Page 1:Meet OCZ's RevoDrive X2
Page 2:OCZ’s RevoDrive Is Born
Page 3:Test Setup And Benchmarks
Page 4:Benchmark Results: I/O Performance
Page 5:Benchmark Results: Iometer Streaming
Page 6:Benchmark Results: CrystalDiskMark Streaming Performance
Page 7:Benchmark Results: 4 KB And 512 KB Random Reads
Page 8:Benchmark Results: 4 KB And 512 KB Random Writes
Page 9:Benchmark Results: PCMark Vantage Storage Test
OCZ’s RevoDrive Is Born
The original RevoDrive is composed of a pair of SandForce SF-1200 controllers mated to Intel NAND flash memory. The SandForce chips are each attached to a Silicon Image Sil3124 four-port SATA controller to create the equivalent of a RAID 0 configuration. And a Pericom bridge chip in its “reverse” configuration converts the four-lane physical PCIe connection into PCI-X for the storage controller.
OCZ’s approach is not particularly elegant, but it is economically viable enough to make the RevoDrive an enthusiast-ready product. The PCI-X controller and bridge chip apparently don’t add much additional cost to the equation, and that’s why a RevoDrive sells for roughly the same price you’d pay for a pair of SandForce-driven Vertex 2 drives creating the same capacity. Naturally, the individual SSDs don’t use additional controllers or bridges—the price of those gets absorbed.
At the same time, OCZ is using components that won’t limit the RevoDrive’s performance. Although the Pericom bridge chip is limited to PCIe 1.1 data rates, that’s still 1 GB/s of bidirectional bandwidth on a four-lane link—more than enough for the device’s claimed 540 MB/s sequential transfer rate. And each of the Sil3124’s ports is SATA 3Gb/s-capable. Again, that’s plenty for each SF-1200 controller. Each step of the way, the company takes care to prevent bottlenecks.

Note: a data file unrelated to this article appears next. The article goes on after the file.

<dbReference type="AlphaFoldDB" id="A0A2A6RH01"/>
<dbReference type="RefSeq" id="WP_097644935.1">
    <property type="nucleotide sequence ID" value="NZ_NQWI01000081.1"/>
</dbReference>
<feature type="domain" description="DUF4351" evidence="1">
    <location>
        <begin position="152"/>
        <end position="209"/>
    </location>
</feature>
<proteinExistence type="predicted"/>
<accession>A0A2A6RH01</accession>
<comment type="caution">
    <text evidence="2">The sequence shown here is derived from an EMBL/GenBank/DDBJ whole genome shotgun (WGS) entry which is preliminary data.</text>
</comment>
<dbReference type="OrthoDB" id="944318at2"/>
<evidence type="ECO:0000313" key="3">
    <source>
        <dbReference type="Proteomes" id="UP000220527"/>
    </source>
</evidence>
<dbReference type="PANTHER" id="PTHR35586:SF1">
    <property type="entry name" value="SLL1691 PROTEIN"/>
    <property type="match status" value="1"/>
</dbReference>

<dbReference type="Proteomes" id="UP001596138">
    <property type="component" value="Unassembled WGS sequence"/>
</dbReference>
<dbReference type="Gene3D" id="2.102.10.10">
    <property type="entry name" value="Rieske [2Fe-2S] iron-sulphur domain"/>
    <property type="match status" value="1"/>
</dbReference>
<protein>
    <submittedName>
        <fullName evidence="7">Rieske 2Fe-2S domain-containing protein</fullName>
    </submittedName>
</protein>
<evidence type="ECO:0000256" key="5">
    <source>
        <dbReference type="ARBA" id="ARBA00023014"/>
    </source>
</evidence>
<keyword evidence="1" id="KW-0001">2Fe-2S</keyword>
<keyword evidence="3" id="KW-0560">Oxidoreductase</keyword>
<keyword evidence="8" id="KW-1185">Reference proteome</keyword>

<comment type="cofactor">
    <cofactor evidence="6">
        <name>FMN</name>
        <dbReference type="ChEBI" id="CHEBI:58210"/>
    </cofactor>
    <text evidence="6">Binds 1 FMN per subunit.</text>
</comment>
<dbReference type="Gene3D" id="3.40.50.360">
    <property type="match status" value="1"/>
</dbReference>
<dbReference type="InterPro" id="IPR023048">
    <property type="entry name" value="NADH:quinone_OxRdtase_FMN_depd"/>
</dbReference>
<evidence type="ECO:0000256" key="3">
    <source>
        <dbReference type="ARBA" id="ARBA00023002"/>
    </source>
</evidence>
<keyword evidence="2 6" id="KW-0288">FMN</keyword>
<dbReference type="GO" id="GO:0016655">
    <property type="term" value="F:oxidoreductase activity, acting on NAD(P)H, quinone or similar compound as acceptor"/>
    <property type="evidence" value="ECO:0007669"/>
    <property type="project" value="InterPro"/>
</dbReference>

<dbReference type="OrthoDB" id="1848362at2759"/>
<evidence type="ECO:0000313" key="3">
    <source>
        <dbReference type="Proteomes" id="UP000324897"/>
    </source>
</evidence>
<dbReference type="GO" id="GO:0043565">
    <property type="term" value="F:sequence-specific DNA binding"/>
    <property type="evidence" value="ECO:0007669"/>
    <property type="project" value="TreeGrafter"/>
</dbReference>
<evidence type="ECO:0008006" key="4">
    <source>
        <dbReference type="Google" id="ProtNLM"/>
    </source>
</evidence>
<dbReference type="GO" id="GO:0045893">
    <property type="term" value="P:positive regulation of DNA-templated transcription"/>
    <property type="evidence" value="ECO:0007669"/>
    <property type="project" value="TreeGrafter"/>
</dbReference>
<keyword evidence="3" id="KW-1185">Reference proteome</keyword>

RevoDrive X2: The Secret Everyone Already Knew
With its RevoDrive X2, OCZ clips a daughter board onto the original offering, adding two more SandForce controllers and the potential for twice as much NAND flash. This was probably an eventuality—after all, the original RevoDrive was already using a four-port controller. The RevoDrive X2 simply exploits the hardware’s potential.
The resulting configurations are exactly what you’d expect from doubling the RevoDrive’s capabilities. Capacities jump from 50-480 GB up to 100-960 GB. Performance scales as well, though it doesn’t multiply (we don’t expect it to). And prices, predictably, are quite a bit higher. Whereas a 240 GB RevoDrive sells for $500, the 240 GB RevoDrive X2 will set you back around $650.
Now, the second-gen RevoDrive is still less expensive than the original 240 GB version was at launch. But that doesn’t make it affordable, especially in light of the competitive landscape peppered with fast SandForce-based 2.5” SSDs. Perhaps the most we could hope for here is a PCIe-enabled device priced to match a quartet of individual drives. Instead, you pay a moderate premium for the fact that the X2 puts the equivalent of four drives onto a single card.
|OCZ RevoDrive X2 240 GB||240 GB||$654||$2.72/GB|
|OCZ RevoDrive 240 GB||240 GB||$499||$2.07/GB|
|OCZ Vertex 2 60 GB x 4||240 GB||$499||$2.07/GB|
|Intel X25-M 120 GB x 2||240 GB||$478||$1.99/GB|
- Meet OCZ's RevoDrive X2
- OCZ’s RevoDrive Is Born
- Test Setup And Benchmarks
- Benchmark Results: I/O Performance
- Benchmark Results: Iometer Streaming
- Benchmark Results: CrystalDiskMark Streaming Performance
- Benchmark Results: 4 KB And 512 KB Random Reads
- Benchmark Results: 4 KB And 512 KB Random Writes
- Benchmark Results: PCMark Vantage Storage Test